Northwood Mayor Mark Stoner is considering another round of city layoffs due to further decreases in income tax revenues this year.
“I have proposed cutting five full-time jobs, and one person would go from full-time to part-time,” Stoner told The Press last Wednesday.
The layoffs would include two full-time police officers, tax clerk, court clerk, and cleaning lady. “And the city clerk would go from full-time to part-time,” he said.
Administrator Pat Bacon has already informed the employees of the proposed layoffs, said Stoner.
“We just don’t have the money to continue paying them,” said Stoner.
“I’ve done everything I could to not affect the residents with these cuts,” he added
City council learned at a meeting on Feb. 25 that income tax revenues dropped 16 percent in January and February of this year, compared to the same period last year.
“If the city continues to lose revenue at that rate, we could see a loss of $700,000 in revenue by the end of this year,” said Stoner. “That’s big.”
Stoner said he also is seeking salary cuts from union and non-union city employees.
Bacon, he said, is meeting with the unions and asking for widespread pay cuts.
“And that’s for everyone in the city – police, fire, and streets departments, administrator, and finance director,” said Stoner.
Even if there is an agreement on the pay cuts, it wouldn’t avert the layoffs, said Stoner.
“There’s just not going to be enough money to avert all that. It’s a shame. I don’t know how to express how bad I feel about this.”
Stoner said he has also suspended fire inspections of commercial buildings.
“I don’t know that the residents really are that concerned about that. They’re concerned about police, fire and streets. And they’re still going to have all that,” said Stoner.
“I’ve had people who own a commercial business in Northwood tell me `That’s why we have liability and fire insurance,”’ he added.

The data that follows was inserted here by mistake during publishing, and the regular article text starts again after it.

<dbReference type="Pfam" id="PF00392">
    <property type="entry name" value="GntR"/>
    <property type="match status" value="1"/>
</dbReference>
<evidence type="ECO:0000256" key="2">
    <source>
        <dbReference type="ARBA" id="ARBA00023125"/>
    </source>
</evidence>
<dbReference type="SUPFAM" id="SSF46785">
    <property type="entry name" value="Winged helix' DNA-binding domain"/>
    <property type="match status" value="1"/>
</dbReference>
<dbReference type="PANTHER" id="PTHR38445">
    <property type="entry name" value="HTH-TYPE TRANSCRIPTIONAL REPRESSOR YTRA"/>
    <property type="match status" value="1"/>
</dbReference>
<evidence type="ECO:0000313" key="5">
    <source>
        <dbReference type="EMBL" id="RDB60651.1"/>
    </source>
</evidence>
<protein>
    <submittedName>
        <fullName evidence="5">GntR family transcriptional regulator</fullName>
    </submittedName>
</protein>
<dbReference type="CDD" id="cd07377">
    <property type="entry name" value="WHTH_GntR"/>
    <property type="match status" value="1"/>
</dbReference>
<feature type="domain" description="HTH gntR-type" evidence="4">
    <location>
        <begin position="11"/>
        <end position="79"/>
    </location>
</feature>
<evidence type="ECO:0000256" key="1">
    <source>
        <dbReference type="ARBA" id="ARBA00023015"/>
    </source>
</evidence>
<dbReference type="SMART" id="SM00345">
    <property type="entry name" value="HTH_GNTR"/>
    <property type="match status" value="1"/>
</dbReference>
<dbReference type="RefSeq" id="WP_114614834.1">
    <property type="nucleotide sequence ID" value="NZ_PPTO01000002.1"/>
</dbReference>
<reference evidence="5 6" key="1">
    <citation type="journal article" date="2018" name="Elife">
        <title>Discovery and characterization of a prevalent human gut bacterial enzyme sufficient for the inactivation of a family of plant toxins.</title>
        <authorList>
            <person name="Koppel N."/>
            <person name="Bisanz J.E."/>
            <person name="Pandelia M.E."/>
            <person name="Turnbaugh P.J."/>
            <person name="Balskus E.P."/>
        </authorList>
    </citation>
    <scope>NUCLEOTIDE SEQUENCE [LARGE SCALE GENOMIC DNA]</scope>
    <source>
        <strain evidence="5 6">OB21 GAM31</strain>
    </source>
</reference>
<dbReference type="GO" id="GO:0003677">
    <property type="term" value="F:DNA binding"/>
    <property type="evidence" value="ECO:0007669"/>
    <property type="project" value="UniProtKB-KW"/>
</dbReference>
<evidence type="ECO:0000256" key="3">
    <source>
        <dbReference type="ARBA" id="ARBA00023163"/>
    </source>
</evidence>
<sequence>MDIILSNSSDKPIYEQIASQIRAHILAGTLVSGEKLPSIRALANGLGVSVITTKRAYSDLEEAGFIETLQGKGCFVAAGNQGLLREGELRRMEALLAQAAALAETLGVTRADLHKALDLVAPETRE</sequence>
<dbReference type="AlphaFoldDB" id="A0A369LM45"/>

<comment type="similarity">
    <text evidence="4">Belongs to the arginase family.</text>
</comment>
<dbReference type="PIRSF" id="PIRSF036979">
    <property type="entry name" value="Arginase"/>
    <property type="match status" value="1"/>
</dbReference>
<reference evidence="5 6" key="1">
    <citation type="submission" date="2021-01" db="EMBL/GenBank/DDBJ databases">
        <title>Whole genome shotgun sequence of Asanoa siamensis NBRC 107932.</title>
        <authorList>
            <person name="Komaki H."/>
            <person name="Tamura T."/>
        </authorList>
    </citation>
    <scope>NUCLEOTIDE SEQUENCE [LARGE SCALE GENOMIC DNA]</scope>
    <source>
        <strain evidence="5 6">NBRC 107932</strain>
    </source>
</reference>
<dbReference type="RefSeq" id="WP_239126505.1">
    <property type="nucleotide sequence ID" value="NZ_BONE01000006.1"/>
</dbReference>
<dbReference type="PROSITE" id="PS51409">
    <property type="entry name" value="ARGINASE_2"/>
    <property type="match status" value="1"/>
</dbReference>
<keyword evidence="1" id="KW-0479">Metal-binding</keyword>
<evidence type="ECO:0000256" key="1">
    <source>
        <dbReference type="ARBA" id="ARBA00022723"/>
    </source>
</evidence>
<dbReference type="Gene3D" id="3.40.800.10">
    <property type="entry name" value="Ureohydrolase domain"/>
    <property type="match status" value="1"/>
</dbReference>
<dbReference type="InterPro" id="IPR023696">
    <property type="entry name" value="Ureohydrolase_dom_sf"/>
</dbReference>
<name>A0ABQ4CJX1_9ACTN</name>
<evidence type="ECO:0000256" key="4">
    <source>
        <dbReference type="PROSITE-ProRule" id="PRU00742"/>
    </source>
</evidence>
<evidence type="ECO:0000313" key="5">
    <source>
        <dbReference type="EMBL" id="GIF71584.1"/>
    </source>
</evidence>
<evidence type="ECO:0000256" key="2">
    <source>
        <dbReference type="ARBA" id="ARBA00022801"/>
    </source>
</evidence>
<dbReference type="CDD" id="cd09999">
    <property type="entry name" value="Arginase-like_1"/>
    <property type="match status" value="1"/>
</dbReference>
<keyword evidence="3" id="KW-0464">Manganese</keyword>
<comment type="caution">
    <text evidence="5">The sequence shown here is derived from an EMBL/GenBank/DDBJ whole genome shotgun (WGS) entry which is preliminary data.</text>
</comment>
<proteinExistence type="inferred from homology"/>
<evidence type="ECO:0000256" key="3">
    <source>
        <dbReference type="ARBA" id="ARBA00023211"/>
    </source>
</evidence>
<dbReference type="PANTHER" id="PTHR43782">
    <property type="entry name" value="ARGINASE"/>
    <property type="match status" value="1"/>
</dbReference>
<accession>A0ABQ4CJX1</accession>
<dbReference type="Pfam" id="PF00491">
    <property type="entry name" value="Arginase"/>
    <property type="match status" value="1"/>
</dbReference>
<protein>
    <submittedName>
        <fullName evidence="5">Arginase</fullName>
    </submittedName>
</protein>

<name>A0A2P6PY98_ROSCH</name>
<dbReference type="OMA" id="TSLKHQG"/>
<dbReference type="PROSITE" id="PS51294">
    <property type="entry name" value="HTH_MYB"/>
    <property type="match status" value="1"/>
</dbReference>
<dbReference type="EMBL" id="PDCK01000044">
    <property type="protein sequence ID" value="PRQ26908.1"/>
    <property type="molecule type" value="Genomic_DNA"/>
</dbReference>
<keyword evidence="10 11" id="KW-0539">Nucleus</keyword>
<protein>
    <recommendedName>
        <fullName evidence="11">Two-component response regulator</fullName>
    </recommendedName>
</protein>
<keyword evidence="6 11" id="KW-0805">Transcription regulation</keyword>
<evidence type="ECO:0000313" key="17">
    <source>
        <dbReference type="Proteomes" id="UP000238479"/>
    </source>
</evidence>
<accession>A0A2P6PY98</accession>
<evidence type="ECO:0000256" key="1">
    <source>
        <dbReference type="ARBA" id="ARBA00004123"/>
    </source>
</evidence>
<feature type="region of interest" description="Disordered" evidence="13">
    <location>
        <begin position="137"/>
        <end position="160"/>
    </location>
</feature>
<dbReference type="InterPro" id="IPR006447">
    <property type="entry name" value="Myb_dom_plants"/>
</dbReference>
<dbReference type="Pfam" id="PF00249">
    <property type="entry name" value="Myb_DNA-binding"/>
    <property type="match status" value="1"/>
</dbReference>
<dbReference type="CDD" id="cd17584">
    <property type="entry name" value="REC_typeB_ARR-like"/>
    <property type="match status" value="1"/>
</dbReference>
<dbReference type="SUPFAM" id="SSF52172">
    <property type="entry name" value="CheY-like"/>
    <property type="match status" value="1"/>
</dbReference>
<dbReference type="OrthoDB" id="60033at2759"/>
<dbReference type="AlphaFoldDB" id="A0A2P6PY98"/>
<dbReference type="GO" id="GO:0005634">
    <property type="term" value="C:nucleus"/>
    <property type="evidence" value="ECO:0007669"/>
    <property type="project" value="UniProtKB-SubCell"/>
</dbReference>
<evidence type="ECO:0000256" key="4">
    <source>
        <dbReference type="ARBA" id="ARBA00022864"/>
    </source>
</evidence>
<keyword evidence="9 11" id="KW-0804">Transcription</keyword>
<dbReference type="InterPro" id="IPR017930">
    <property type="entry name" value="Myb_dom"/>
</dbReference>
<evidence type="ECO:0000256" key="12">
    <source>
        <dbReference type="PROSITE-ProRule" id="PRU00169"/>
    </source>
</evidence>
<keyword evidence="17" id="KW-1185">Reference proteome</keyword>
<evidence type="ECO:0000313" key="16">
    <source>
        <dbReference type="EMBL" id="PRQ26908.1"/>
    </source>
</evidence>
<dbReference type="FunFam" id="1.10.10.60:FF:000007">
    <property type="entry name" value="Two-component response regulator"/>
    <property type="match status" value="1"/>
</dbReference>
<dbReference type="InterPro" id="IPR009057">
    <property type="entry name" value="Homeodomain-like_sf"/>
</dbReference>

Last fall, the city cut over $600,000 in expenses, with few departments spared the budget ax. Among the cuts: 10.3 percent from the police department; 10.7 percent from fire; 14.1 percent from dispatch; 15.1 percent from the baseball program; 37.1 percent from the zoning department; 24.1 percent from the streets department, 29.1 percent from the mayor’s office, 15.1 percent from the finance department, 30.6 percent from the city administrator; and 13.8 percent from the court.
Personnel cuts included one full-time police officer, animal control officer, a court employee, and secretary, a traffic camera operator, one crossing guard, and two streets department employees. Other positions, such as dispatcher, zoning assistant, and tax compliant auditor, were not filled due to attrition.
There was some discussion at a Finance Committee meeting on Feb. 22 of instituting a refuse fee as a way to increase revenue, said Stoner.
The city currently pays for garbage pickup as part of its contract with Waste Management of Ohio, which owns the Evergreen Recycling and Disposal facility, a solid waste landfill, at Wales Road and East Broadway. Northwood receives 22 cents per ton tipping fee, and 23.75 cents per ton host fee from Evergreen, which automatically deducts a monthly charge for unlimited garbage pickup for residents.
That could all end, however, with city residents picking up the tab.
“Instituting a fee to every resident for trash pickup would generate money, depending on what we charge the residents,” said Bacon.
“I’m sure it’s a shock to council,” Stoner said of the proposal. “This is uncharted territory for us, and a lot of communities, who have never had to deal with something like this.”
The public, he said, is more likely to accept a refuse fee compared to an increase in income taxes or the elimination of income tax reciprocity for residents who work outside the city.
“From talking with the residents, they see that as the lesser of two evils,” Stoner said.
Councilman Dave Gallaher said he does not support a refuse fee.
“Personally, I don’t care for the idea,” he said. “If the price of gas goes up, I can choose to drive my car less. People can put less trash out, but the fee is going to be the same. It affects retired people on fixed incomes, people who are unemployed. And there’s nothing you can do to lower the fee. If you need a new car and you can’t afford a Cadillac, you can buy something smaller. That’s a choice you can make based on your earnings. But that refuse fee is a flat rate. It doesn’t matter if the people recycle, or have one can or six cans, you can’t lower the fee. That’s what I don’t like about it.”